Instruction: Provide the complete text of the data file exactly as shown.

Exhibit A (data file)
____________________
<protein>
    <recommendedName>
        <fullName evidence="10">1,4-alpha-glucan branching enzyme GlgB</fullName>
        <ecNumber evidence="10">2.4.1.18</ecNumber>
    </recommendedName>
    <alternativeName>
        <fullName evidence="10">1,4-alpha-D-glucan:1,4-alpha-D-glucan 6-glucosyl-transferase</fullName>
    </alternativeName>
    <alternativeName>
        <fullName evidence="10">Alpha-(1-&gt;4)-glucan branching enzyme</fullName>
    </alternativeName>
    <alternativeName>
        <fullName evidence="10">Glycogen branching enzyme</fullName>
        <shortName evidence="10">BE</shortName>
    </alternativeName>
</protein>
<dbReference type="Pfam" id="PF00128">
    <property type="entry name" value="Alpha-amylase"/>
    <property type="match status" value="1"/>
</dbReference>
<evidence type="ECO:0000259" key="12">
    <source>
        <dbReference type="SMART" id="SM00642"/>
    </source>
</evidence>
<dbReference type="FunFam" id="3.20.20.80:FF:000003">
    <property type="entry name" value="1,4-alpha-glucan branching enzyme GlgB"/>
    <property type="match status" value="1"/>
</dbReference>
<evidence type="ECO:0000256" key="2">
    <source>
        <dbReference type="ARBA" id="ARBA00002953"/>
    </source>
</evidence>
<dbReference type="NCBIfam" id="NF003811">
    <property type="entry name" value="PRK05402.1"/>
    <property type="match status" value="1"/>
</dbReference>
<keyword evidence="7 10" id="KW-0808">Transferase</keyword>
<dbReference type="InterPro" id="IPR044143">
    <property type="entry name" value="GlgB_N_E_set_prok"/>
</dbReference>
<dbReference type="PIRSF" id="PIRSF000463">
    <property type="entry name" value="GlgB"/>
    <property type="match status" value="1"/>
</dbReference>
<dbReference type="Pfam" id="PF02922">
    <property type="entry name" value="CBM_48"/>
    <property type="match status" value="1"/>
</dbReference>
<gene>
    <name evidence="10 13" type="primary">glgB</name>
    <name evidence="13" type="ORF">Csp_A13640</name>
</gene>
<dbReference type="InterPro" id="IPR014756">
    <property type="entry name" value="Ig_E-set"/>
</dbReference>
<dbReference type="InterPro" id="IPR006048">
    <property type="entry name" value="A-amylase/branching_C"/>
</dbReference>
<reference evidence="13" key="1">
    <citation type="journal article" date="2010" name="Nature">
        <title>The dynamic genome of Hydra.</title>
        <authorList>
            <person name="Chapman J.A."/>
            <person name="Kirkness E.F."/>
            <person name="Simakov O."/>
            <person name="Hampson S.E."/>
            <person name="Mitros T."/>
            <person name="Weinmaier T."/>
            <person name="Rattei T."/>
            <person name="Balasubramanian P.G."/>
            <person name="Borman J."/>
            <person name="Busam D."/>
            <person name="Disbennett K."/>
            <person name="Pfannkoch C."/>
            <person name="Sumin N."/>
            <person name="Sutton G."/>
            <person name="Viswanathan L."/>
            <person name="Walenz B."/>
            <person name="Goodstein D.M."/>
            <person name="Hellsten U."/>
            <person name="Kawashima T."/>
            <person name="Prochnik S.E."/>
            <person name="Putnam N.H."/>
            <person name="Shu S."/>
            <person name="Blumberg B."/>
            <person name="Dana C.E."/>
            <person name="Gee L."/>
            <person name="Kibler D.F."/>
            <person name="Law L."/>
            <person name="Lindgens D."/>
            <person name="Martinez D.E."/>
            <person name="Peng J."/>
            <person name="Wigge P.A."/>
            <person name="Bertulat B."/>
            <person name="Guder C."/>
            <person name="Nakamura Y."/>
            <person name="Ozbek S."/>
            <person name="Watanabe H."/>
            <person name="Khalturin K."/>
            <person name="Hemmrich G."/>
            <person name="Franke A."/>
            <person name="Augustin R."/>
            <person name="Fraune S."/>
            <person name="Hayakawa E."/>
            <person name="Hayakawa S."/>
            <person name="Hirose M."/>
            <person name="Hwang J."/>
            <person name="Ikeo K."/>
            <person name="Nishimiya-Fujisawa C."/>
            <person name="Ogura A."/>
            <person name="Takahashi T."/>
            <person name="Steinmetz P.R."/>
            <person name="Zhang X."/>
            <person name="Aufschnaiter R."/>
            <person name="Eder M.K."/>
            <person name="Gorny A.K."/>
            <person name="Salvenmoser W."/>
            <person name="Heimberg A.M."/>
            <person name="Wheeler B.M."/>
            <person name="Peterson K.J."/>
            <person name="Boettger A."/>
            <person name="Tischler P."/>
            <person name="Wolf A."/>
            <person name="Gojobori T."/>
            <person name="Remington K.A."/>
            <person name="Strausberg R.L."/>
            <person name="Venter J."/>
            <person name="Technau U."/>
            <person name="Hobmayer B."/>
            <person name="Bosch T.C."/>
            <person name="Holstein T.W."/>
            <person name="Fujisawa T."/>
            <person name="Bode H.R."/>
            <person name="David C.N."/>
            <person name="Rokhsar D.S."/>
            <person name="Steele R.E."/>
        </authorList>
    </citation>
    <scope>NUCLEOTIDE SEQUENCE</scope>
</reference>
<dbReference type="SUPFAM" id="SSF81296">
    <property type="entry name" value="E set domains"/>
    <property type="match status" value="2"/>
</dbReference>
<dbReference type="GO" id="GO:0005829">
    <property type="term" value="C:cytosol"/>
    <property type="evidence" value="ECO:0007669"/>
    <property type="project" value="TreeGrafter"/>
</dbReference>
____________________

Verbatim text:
<protein>
    <recommendedName>
        <fullName evidence="10">1,4-alpha-glucan branching enzyme GlgB</fullName>
        <ecNumber evidence="10">2.4.1.18</ecNumber>
    </recommendedName>
    <alternativeName>
        <fullName evidence="10">1,4-alpha-D-glucan:1,4-alpha-D-glucan 6-glucosyl-transferase</fullName>
    </alternativeName>
    <alternativeName>
        <fullName evidence="10">Alpha-(1-&gt;4)-glucan branching enzyme</fullName>
    </alternativeName>
    <alternativeName>
        <fullName evidence="10">Glycogen branching enzyme</fullName>
        <shortName evidence="10">BE</shortName>
    </alternativeName>
</protein>
<dbReference type="Pfam" id="PF00128">
    <property type="entry name" value="Alpha-amylase"/>
    <property type="match status" value="1"/>
</dbReference>
<evidence type="ECO:0000259" key="12">
    <source>
        <dbReference type="SMART" id="SM00642"/>
    </source>
</evidence>
<dbReference type="FunFam" id="3.20.20.80:FF:000003">
    <property type="entry name" value="1,4-alpha-glucan branching enzyme GlgB"/>
    <property type="match status" value="1"/>
</dbReference>
<evidence type="ECO:0000256" key="2">
    <source>
        <dbReference type="ARBA" id="ARBA00002953"/>
    </source>
</evidence>
<dbReference type="NCBIfam" id="NF003811">
    <property type="entry name" value="PRK05402.1"/>
    <property type="match status" value="1"/>
</dbReference>
<keyword evidence="7 10" id="KW-0808">Transferase</keyword>
<dbReference type="InterPro" id="IPR044143">
    <property type="entry name" value="GlgB_N_E_set_prok"/>
</dbReference>
<dbReference type="PIRSF" id="PIRSF000463">
    <property type="entry name" value="GlgB"/>
    <property type="match status" value="1"/>
</dbReference>
<dbReference type="Pfam" id="PF02922">
    <property type="entry name" value="CBM_48"/>
    <property type="match status" value="1"/>
</dbReference>
<gene>
    <name evidence="10 13" type="primary">glgB</name>
    <name evidence="13" type="ORF">Csp_A13640</name>
</gene>
<dbReference type="InterPro" id="IPR014756">
    <property type="entry name" value="Ig_E-set"/>
</dbReference>
<dbReference type="InterPro" id="IPR006048">
    <property type="entry name" value="A-amylase/branching_C"/>
</dbReference>
<reference evidence="13" key="1">
    <citation type="journal article" date="2010" name="Nature">
        <title>The dynamic genome of Hydra.</title>
        <authorList>
            <person name="Chapman J.A."/>
            <person name="Kirkness E.F."/>
            <person name="Simakov O."/>
            <person name="Hampson S.E."/>
            <person name="Mitros T."/>
            <person name="Weinmaier T."/>
            <person name="Rattei T."/>
            <person name="Balasubramanian P.G."/>
            <person name="Borman J."/>
            <person name="Busam D."/>
            <person name="Disbennett K."/>
            <person name="Pfannkoch C."/>
            <person name="Sumin N."/>
            <person name="Sutton G."/>
            <person name="Viswanathan L."/>
            <person name="Walenz B."/>
            <person name="Goodstein D.M."/>
            <person name="Hellsten U."/>
            <person name="Kawashima T."/>
            <person name="Prochnik S.E."/>
            <person name="Putnam N.H."/>
            <person name="Shu S."/>
            <person name="Blumberg B."/>
            <person name="Dana C.E."/>
            <person name="Gee L."/>
            <person name="Kibler D.F."/>
            <person name="Law L."/>
            <person name="Lindgens D."/>
            <person name="Martinez D.E."/>
            <person name="Peng J."/>
            <person name="Wigge P.A."/>
            <person name="Bertulat B."/>
            <person name="Guder C."/>
            <person name="Nakamura Y."/>
            <person name="Ozbek S."/>
            <person name="Watanabe H."/>
            <person name="Khalturin K."/>
            <person name="Hemmrich G."/>
            <person name="Franke A."/>
            <person name="Augustin R."/>
            <person name="Fraune S."/>
            <person name="Hayakawa E."/>
            <person name="Hayakawa S."/>
            <person name="Hirose M."/>
            <person name="Hwang J."/>
            <person name="Ikeo K."/>
            <person name="Nishimiya-Fujisawa C."/>
            <person name="Ogura A."/>
            <person name="Takahashi T."/>
            <person name="Steinmetz P.R."/>
            <person name="Zhang X."/>
            <person name="Aufschnaiter R."/>
            <person name="Eder M.K."/>
            <person name="Gorny A.K."/>
            <person name="Salvenmoser W."/>
            <person name="Heimberg A.M."/>
            <person name="Wheeler B.M."/>
            <person name="Peterson K.J."/>
            <person name="Boettger A."/>
            <person name="Tischler P."/>
            <person name="Wolf A."/>
            <person name="Gojobori T."/>
            <person name="Remington K.A."/>
            <person name="Strausberg R.L."/>
            <person name="Venter J."/>
            <person name="Technau U."/>
            <person name="Hobmayer B."/>
            <person name="Bosch T.C."/>
            <person name="Holstein T.W."/>
            <person name="Fujisawa T."/>
            <person name="Bode H.R."/>
            <person name="David C.N."/>
            <person name="Rokhsar D.S."/>
            <person name="Steele R.E."/>
        </authorList>
    </citation>
    <scope>NUCLEOTIDE SEQUENCE</scope>
</reference>
<dbReference type="SUPFAM" id="SSF81296">
    <property type="entry name" value="E set domains"/>
    <property type="match status" value="2"/>
</dbReference>
<dbReference type="GO" id="GO:0005829">
    <property type="term" value="C:cytosol"/>
    <property type="evidence" value="ECO:0007669"/>
    <property type="project" value="TreeGrafter"/>
</dbReference>